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Jesus College Oxford will be pleased to host the 10th MOISA Meeting in July 2017 – a historic conference that marks the tenth anniversary since the foundation of MOISA, the International Society for the Study of Greek and
Roman Music and its Cultural Heritage.
To celebrate this milestone appropriately, this conference will focus on one of the most controversial and discussed phenomena in ancient Greek musical history: the radical innovations of the so-called ‘New Music’.
FECHA LÍMITE/DEADLINE/SCADENZA: 12/02/2017
FECHA CONGRESO/CONGRESS DATE/DATA CONGRESSO: 28-29-30/07/2017
LUGAR/LOCATION/LUOGO: Jesus College, Oxford (England)
ORGANIZADOR/ORGANIZER/ORGANIZZATORE: Andrew Barker (Birmingham) ; Armand D’Angour (Oxford) ; Pauline LeVen (Yale) ; Tosca Lynch (Oxford) ; Sylvain Perrot (Paris) ; Eleonora Rocconi (Pavia) ; Anna Stoll–Knecht (Oxford).
INFO: web - firstname.lastname@example.org
Proposals are invited of no more than 500 words for 30-minute papers in English on any aspects of this topic, from the Classical heyday of this musical ‘revolution’ to explorations of its historical roots and later reception. The aim is for selected papers to represent a variety of approaches to this complex phase of ancient music – literary, musicological, and historiographical discussions as well as archaeological, ethnomusicological, iconographic and other perspectives.
Questions of interest might include, among others:
- specific technical innovations such as the development of new melodic, instrumental, metrical and rhythmical tropes, and their repercussions on performance styles as well as harmonic and rhythmical theory;
- Greek musical fragments and the ‘New Music’;
- ideological readings of these musical innovations: the development of a conservative aesthetics of ‘elegant’ musical simplicity vs ‘cheap’ showmanship;
- the opposite type of ideology promoted by the supporters of this avant-garde style: the rejection of ‘monotonous’ traditional music in favour of ‘new’ exciting paths (modulations, anabolai etc.);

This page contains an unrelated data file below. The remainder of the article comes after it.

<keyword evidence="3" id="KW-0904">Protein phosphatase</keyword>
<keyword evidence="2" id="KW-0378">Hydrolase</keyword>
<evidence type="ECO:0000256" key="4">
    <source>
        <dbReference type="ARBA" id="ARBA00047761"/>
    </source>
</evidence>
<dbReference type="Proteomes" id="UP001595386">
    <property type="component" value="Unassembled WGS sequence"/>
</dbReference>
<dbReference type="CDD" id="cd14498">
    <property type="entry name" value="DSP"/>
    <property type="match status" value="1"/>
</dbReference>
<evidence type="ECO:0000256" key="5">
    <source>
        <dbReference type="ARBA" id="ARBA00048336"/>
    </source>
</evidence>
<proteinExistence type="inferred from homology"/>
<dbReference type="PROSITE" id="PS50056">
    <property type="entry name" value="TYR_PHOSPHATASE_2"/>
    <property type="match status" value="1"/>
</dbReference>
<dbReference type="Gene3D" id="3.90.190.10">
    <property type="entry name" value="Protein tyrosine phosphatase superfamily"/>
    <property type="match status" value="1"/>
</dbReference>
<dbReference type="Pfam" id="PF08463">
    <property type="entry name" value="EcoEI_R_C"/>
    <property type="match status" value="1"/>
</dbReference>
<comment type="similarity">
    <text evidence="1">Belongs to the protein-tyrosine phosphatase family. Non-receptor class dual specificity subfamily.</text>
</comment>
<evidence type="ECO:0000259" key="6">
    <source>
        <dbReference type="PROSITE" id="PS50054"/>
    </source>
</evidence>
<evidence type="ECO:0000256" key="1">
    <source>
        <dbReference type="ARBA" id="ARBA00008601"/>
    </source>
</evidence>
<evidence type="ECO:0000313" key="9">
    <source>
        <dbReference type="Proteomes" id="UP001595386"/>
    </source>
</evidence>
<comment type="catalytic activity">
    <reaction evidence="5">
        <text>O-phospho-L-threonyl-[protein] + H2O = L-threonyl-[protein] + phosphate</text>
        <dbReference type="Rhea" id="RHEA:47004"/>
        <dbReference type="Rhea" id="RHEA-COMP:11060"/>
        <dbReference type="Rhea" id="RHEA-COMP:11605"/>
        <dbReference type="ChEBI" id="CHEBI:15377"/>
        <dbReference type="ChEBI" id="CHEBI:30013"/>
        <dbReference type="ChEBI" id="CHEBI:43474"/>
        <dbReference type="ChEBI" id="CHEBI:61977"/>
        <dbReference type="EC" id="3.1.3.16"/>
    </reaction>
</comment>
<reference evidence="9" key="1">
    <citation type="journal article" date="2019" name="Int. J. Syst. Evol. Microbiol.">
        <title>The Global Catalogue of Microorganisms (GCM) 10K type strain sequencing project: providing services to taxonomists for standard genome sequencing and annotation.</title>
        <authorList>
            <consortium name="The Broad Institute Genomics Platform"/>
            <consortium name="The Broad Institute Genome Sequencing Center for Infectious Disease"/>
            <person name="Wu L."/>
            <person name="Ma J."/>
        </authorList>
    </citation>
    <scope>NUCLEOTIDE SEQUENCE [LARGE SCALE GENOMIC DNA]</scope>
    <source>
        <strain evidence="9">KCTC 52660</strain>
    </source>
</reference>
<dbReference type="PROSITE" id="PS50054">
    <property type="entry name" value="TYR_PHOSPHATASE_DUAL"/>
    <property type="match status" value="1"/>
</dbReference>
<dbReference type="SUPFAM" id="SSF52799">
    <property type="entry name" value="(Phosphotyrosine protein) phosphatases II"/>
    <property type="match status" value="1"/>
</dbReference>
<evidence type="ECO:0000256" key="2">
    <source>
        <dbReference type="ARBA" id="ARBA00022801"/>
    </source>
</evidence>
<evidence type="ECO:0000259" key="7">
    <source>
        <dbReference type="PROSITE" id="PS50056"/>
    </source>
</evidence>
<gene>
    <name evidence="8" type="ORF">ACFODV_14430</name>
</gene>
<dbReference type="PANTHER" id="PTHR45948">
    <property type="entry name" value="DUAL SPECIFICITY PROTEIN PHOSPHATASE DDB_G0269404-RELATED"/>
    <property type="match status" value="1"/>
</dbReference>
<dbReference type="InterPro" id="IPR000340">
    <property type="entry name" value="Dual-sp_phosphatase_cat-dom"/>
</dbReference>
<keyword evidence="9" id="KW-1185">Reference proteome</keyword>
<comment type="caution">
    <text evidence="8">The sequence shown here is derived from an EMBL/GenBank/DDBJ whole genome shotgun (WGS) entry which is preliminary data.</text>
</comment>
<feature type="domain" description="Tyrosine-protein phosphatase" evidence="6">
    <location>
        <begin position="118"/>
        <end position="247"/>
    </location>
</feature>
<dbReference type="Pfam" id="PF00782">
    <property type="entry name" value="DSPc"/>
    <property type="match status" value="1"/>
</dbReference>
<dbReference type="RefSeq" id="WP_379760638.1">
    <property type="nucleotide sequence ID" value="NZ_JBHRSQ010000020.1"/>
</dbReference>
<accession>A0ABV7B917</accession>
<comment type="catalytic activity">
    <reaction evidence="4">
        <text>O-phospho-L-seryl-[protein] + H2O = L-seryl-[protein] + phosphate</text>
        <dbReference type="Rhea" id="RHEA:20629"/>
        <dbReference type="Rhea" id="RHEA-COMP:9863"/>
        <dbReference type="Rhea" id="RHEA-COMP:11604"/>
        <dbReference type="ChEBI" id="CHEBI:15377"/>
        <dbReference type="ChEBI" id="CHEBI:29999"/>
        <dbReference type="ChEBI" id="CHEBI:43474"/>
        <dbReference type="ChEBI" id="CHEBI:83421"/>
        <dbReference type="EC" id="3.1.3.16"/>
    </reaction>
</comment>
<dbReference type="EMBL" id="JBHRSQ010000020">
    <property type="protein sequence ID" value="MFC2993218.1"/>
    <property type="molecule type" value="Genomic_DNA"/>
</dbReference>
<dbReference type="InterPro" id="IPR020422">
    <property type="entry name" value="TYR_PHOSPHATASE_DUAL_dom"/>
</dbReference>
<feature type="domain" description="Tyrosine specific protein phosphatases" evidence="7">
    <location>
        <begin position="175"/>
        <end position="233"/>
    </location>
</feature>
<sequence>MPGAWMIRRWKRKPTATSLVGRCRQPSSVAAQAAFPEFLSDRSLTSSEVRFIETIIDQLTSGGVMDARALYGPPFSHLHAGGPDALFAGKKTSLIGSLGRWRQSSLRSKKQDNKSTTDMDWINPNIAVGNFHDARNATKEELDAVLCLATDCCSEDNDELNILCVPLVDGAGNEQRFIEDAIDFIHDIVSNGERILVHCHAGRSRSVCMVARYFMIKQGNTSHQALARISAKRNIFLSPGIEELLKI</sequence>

- the relationship between ‘theatre music’, the ‘new’ dithyramb and solo musical genres (esp. kitharodic nomoi);
- the social status of the performer, its aesthetic and ethical implications, including both literary and visual representations;
- archaeological evidence for technical innovations in musical instruments;
- explorations of the evidence about the popularity of this style (including epigraphic and material findings, as well as iconographic and literary sources) against the background of conservative criticism;
- myth-making surrounding the New Music, both contemporary and later: e.g. how did Timotheus become an icon of the ‘shocking’ innovations of this musical style? How much of this is rooted in his own self-presentation, and how much is it a product of later historical projections (including not only ancient reception but also the ‘New Timotheus’ portrayed in early modern musical writings and opera)?
- the oriental background of the New Music: what aspects of Persian musical practice were ‘imported’ into the Greek world by the New Musicians? And to what extent did the Orient turn into a literary and, at times, polemical trope in the Greek debate?
Proposals should be sent to Tosca Lynch (email@example.com) by 12 February 2017.
Abstract submission is open to all, but only MOISA members (whether regular or student) shall be eligible to deliver a paper at the Meeting. A selection of the papers delivered at the conference will be published in a dedicated issue of Greek and Roman Musical Studies, the first specialist periodical entirely devoted to ancient Greek and Roman music.